• Politics

Clay Hunt’s Legacy for Veterans

2 minute read

President Barack Obama is about to sign the Clay Hunt Suicide Prevention for American Veterans Act today. I never met Clay, but I’ve spent part of the past three years living with his memory, talking to his parents and friends, for a book about the Post-9/11 generation that will be published in October.

Clay was integral to some of the best veterans organizations out there. He was one of the first members of Team Rubicon, the disaster relief organization co-founded by his best friend, Jake Wood. His work for Team Rubicon was subsidized by a six-month fellowship from The Mission Continues, a brilliant organization that encourages veterans to heal themselves through public service. He was also a spokesman for the Iraq and Afghanistan Veterans of America.

It was IAVA and, especially, its great leader Paul Reickhoff, who led the charge to get this necessary bill funded. It is cause for celebration, I suppose. I wish Clay were here to celebrate…but he does leave a legacy beyond this bill, a spiritual legacy that includes a mission for all of us. He left it in writing. His mom, Susan Selke, passed it along to me–and I’m sure if Clay were here today, this is what he would say:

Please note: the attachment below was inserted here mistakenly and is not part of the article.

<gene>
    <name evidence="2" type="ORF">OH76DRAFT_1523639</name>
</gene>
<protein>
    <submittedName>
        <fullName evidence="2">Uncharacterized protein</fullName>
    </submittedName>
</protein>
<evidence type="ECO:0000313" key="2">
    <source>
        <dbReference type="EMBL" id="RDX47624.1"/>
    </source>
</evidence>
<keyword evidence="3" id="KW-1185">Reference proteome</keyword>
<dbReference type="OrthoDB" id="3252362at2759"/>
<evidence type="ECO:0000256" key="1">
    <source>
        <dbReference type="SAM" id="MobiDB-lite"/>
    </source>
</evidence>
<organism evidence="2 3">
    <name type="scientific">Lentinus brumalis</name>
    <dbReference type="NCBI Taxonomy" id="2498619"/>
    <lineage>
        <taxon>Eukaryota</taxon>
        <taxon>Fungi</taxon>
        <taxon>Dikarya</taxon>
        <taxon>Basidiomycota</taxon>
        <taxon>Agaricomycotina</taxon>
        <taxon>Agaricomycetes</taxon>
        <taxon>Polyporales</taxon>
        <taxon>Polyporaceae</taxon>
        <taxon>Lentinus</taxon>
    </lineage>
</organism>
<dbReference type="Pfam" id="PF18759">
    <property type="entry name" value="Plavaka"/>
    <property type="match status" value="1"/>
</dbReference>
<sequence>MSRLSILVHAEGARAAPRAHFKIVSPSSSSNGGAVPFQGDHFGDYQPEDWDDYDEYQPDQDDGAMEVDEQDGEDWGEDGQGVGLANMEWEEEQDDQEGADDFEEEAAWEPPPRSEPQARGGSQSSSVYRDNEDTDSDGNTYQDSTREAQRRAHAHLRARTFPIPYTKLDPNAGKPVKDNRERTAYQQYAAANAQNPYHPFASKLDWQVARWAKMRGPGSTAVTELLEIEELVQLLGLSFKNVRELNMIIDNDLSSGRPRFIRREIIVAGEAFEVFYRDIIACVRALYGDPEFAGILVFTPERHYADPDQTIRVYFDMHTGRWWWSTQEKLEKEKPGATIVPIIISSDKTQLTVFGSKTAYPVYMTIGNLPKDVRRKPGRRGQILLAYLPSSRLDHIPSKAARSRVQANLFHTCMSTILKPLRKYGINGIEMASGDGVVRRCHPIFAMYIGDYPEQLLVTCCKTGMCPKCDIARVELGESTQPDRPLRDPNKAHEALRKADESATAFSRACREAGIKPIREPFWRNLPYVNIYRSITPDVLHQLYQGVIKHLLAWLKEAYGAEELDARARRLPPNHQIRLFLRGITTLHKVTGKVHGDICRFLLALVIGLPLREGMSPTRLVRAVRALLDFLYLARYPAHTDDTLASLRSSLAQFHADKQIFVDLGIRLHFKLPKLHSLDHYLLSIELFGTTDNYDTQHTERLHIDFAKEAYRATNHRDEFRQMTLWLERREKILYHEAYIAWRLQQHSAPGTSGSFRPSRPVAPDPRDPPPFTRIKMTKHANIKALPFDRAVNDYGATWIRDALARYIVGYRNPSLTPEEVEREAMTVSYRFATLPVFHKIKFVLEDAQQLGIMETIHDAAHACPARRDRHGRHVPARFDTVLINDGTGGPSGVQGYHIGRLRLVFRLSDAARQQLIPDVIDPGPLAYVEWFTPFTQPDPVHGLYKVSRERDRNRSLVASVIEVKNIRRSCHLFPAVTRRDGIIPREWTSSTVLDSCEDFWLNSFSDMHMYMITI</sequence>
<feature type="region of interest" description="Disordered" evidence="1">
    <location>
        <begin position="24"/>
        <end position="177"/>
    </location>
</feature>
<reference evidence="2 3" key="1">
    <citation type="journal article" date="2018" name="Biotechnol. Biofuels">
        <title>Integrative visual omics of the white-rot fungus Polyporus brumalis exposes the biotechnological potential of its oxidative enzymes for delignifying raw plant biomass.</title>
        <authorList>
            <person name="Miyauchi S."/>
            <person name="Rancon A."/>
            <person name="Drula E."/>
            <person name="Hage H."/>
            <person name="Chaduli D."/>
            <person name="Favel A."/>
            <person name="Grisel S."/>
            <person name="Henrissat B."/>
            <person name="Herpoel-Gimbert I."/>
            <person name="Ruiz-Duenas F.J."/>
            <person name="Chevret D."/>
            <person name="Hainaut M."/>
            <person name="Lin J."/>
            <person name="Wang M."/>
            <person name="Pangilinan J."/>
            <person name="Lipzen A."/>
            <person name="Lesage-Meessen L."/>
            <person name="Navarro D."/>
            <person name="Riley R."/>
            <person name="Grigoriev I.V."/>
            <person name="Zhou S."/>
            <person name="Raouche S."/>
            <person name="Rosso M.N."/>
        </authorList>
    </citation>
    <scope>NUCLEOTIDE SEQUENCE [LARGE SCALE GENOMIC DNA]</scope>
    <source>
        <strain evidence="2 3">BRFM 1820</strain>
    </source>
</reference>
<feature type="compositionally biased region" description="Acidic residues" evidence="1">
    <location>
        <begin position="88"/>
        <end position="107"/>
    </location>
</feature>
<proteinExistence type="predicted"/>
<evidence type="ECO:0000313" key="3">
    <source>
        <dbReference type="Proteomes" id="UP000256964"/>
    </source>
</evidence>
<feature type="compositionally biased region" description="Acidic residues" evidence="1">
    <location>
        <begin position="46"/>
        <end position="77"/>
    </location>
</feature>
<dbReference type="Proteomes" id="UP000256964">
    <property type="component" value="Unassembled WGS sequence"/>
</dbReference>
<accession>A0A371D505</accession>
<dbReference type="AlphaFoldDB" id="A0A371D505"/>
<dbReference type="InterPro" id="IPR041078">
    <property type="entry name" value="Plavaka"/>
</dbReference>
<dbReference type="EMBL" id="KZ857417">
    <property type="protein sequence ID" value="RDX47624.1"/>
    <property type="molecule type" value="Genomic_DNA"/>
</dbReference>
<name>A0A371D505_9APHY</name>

If I had one thing to say to my fellow veterans, it would be this: Continue to serve, even though we have taken off our uniforms. No matter how great or small your service is, it is desired and needed by the world we live in today. Volunteer to mow your elderly neighbor’s lawn for them. Spend a day at a soup kitchen helping feed the homeless, many of whom are veterans themselves. Work on a trail maintenance project. Start a service organization. It doesn’t matter what it is, it only matters that you are continuing to put others before yourself, just like you did when you were in the military. Actions like that are the only sure ways to bring about the positive social change that our country and our world need so badly these days.

–Clay Hunt


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